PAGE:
2. Jack Morris
Jack Morris was also a major league baseball pitcher, and he played baseball from 1977 to 1994, mostly for the Detroit Tigers. Throughout his career, Morris won 254 games, and was known for pitches including his slider, fastball and forkball. He was a five-time All-Star, four of which were given in the 1980s, and played on four World Series teams. Morris also started the most games, had the most wins and pitched the most innings of all pitchers throughout the decade.
The best years for Morris in the 1980s were 1983, 1984 and 1986. He started 37 games in 1983, and he completed 20 of them. He also led the league for the year in the number of innings pitched, strikeouts and batters faced. Morris started the 1984 season with a no-hitter against the White Sox, which was the first for the Tigers since 1958. By the end of the year, he had a 3.60 ERA and helped to take the Tigers to the World Series. He was awarded the Babe Ruth Award in 1984, as well.
In 1986, Morris had 21 wins, and threw three complete game shutouts in a row, and he helped to bring the team to the playoffs again in 1987, but the Tigers lost in the first round of postseason play. After 1987, Morris’ performance started to wane, and by 1990, he was traded to the Minnesota Twins. He also played for the Blue Jays, Indians and Reds before retiring in 1994.
1. Nolan Ryan
Nolan Ryan was already a well-known player by the 1980s, and had already played for the Mets and Angels before coming to the Houston Astros in 1980. Ryan become a free agent in 1979, and signed a very lucrative contract with the Astro. He hit his 3,000th strikeout in his career in 1980, and Ryan went to the playoffs with the Astros in that first year. Ryan threw his fifth no-hitter in 1981, and his first with the Astros, and that no-hitter allowed his to become only the third pitcher to have a no-hitter on his record in both leagues. He also won the National League ERA title in that year with a 1.69 ERA.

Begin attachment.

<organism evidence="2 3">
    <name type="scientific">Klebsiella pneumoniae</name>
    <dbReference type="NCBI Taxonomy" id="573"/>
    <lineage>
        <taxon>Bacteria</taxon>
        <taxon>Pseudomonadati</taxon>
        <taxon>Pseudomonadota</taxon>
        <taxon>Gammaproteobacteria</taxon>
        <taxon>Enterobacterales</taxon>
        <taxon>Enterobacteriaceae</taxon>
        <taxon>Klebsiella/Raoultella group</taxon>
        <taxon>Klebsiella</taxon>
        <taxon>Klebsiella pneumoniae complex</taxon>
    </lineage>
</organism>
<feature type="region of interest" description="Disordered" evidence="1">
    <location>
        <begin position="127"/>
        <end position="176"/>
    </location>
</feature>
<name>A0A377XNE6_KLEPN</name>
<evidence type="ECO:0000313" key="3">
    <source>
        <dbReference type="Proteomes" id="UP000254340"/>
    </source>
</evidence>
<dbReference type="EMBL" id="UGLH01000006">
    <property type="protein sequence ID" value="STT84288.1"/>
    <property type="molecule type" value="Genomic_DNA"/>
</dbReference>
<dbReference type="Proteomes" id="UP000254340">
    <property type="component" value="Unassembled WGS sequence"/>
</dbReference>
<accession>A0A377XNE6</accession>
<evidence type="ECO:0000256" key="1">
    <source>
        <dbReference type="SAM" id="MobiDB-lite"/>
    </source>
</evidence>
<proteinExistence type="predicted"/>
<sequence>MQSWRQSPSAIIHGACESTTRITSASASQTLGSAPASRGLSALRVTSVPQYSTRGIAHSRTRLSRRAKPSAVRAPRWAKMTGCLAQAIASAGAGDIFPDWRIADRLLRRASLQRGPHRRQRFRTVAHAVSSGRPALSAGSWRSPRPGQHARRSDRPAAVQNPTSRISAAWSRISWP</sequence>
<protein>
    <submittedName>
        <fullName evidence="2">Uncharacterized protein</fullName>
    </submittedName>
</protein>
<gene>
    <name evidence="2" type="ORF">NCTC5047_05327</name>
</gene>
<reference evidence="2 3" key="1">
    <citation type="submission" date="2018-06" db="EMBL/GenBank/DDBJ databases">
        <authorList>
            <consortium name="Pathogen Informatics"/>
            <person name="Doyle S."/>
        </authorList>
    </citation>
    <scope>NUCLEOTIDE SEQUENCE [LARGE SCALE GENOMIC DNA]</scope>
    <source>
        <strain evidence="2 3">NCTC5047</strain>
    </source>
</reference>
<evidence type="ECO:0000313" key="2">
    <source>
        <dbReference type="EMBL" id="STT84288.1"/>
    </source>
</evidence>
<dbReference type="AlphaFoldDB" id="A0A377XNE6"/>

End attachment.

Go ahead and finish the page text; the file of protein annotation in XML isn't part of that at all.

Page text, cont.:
By 1987, Ryan led the league in both strikeouts and ERA by the age of 40, but he finished the season with a dismal 8-16 record. In 1988, there was a contract dispute between the Astros and Ryan, and he joined the Texas Rangers. He retired from playing in 1993, and became part of the National Baseball Hall of Fame in 1999.
After retiring, Ryan owned two minor league teams, the Round Rock Express and the Corpus Christi Hooks, both affiliates of the Astros. Ryan became the President of the Texas Rangers in 2008, served as a spokesperson for Advil, and he wrote six books during his retirement years. Ryan also served as the CEO of the Texas Rangers until he stepped down in 2013.
Though the 1980s was not necessarily seen as a golden decade of baseball, it is certainly one that should not be overlooked. Many of the outstanding players of the 1990s got their start in the 1980s, such as Will Clark and Orel Hershiser, it was also the decade where some of the greatest names in baseball, such as Roger Clemens and Nolan Ryan found their stride.
The 1980s rushed in the concept of free-agency for baseball, and unknown to most, the 1980s had a dark underbelly in the world of baseball, that included the use of steroids and betting. There were a number of scandals in the world of baseball during the 1980s, including rampant cocaine use and owners coming together and pushing players out of contracts. Many of the players on this list found themselves caught up in these scandals, whether they wanted to or not.
All in all, the legacy of 1980s baseball is that the favorite sport of Americans really underwent a makeover, and set the stage for the resurgence of its popularity in the 1990s.